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Department of "Huh?!": Core Inflation Watch

Ummmm... Core inflation is not a good forecaster of future inflation only if "variations in the prices of agricultural and energy products... [are] temporary."

Core inflation is a good forecaster of future inflation as long as variations in the inflation rate of agricultural and energy products are temporary.

If agricultural and energy prices jump and stay at their new levels--which is what is happening--then no problem. It's only if agricultural and energy prices diverge from other prices and the proportional divergence keeps growing and growing and growing--which it isn't.

This isn't rocket science...

Lorenzo Bini Smaghi:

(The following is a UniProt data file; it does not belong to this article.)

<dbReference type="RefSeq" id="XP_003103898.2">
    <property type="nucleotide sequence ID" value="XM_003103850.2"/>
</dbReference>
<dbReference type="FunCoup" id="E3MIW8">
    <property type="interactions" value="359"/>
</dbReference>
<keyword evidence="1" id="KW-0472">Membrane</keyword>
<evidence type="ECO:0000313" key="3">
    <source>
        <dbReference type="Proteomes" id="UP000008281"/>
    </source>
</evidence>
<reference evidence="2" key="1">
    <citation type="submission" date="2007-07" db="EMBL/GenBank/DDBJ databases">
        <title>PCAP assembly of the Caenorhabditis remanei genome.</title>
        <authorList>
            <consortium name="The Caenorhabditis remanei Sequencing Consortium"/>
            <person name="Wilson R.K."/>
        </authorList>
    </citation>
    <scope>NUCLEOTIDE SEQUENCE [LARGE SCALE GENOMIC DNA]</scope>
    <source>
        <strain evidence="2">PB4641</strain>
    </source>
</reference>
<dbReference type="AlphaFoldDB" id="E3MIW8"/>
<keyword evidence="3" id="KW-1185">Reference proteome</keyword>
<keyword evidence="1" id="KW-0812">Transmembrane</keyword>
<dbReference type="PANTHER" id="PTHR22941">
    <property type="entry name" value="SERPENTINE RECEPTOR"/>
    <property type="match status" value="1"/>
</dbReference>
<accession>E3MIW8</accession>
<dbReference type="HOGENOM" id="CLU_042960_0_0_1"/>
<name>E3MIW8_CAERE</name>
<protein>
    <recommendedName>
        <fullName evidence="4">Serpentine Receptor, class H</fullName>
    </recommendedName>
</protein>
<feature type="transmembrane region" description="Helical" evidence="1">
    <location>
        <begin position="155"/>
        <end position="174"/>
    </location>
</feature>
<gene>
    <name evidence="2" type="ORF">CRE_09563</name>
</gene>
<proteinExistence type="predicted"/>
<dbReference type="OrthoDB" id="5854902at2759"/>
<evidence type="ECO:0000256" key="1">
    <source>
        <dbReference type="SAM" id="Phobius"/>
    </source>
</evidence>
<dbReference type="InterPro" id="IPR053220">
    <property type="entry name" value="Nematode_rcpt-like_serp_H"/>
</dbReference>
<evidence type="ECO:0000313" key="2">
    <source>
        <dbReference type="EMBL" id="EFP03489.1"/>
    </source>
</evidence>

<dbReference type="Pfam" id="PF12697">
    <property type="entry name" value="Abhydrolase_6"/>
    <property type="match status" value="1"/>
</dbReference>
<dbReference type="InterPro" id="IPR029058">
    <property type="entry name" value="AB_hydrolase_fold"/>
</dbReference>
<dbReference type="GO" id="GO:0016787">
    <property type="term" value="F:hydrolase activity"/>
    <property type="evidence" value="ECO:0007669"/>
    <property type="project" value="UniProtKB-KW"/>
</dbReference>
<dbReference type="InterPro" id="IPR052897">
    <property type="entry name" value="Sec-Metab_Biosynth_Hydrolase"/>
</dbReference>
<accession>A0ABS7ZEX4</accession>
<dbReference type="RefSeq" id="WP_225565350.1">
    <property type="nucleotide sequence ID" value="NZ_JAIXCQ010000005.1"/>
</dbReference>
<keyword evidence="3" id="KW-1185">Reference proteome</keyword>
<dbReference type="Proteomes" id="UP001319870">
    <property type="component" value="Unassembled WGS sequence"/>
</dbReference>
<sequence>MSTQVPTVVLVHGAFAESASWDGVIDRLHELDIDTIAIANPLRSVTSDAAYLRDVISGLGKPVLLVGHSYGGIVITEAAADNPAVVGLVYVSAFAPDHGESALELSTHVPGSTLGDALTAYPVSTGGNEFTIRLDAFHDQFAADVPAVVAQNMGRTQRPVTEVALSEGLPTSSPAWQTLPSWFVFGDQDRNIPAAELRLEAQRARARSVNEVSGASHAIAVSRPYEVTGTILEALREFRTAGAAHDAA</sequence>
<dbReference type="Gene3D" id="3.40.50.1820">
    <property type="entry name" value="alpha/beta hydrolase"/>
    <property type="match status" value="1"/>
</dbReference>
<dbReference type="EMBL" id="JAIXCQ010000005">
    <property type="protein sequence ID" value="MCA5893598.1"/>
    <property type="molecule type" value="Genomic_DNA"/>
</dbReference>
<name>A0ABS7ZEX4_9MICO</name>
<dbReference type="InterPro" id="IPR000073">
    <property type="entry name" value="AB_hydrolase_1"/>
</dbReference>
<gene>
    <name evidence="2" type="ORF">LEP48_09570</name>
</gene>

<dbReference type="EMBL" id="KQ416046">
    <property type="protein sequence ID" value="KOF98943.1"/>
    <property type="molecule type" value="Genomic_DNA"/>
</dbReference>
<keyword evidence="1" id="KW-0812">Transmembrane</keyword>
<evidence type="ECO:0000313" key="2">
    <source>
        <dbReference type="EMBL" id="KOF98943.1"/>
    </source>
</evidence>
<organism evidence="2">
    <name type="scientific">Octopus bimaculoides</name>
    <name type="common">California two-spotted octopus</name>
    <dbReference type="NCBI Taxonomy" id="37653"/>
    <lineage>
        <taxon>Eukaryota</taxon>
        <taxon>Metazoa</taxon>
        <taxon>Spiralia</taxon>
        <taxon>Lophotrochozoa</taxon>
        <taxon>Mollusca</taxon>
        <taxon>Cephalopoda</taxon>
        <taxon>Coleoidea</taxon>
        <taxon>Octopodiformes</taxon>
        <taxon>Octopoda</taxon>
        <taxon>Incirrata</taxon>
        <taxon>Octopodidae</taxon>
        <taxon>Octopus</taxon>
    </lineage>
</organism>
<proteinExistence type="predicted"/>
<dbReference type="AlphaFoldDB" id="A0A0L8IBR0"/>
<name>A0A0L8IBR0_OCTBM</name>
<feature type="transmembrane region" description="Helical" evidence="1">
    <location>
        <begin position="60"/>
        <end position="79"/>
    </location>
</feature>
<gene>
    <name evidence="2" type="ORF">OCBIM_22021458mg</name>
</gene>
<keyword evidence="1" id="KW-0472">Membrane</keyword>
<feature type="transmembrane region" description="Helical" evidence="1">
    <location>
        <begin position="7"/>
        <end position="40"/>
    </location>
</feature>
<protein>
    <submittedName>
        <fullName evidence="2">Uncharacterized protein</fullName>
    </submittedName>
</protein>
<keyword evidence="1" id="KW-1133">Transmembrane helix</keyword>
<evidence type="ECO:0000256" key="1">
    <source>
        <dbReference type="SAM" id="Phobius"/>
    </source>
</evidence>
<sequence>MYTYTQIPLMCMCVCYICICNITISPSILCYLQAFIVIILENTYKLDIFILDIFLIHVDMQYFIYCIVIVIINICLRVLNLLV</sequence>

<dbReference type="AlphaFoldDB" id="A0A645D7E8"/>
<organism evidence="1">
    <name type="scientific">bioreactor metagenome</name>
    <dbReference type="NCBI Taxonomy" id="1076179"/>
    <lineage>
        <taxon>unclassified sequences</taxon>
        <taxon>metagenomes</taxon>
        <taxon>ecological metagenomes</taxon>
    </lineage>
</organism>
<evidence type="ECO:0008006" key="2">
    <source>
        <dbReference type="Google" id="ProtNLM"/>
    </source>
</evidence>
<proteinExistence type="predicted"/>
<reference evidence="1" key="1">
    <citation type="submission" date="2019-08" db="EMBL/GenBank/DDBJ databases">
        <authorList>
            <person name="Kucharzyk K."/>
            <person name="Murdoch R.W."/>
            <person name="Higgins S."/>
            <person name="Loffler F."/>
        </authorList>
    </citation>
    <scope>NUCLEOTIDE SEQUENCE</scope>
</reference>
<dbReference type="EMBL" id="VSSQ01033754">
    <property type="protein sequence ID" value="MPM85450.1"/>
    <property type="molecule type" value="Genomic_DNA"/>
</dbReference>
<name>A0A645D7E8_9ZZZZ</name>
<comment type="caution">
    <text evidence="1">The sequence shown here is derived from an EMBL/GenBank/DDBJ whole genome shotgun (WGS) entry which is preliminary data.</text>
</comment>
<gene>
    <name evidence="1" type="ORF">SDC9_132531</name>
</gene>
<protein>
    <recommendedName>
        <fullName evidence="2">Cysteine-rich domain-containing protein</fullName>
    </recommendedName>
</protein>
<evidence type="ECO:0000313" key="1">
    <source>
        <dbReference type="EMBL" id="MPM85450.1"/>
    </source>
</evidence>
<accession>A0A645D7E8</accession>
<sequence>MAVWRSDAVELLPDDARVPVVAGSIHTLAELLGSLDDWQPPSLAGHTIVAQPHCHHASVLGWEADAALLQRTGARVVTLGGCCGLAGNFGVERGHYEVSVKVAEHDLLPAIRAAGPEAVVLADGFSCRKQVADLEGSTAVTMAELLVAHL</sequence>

Ignoring the core can keep inflation at bay: Figures this week showed the eurozone’s inflation slow slightly during May. But with recent price rises around the world fresh in our memory, the importance of keeping a watchful eye on inflation is as strong as ever. Yet even as the financial crisis has pushed economists to reconsider the methods they use to interpret and forecast economic trends, one concept seems difficult to remove: core inflation. Core inflation... is calculated by excluding food and energy products from the basket of goods and services that represent a household’s typical spending.... The rationale for excluding food and energy, however, is that they tend to fluctuate sharply, as we have seen with recent rises and falls in the price of oil. This volatility is then passed on into the general price index, in turn making it difficult to interpret the overall trend. Because core inflation data are less volatile, its advocates claim, it allows a better extrapolation of future [inflation] trends. However, for core inflation to be a good basis for forecasting headline inflation, the variations in the prices of agricultural and energy products have to be temporary...

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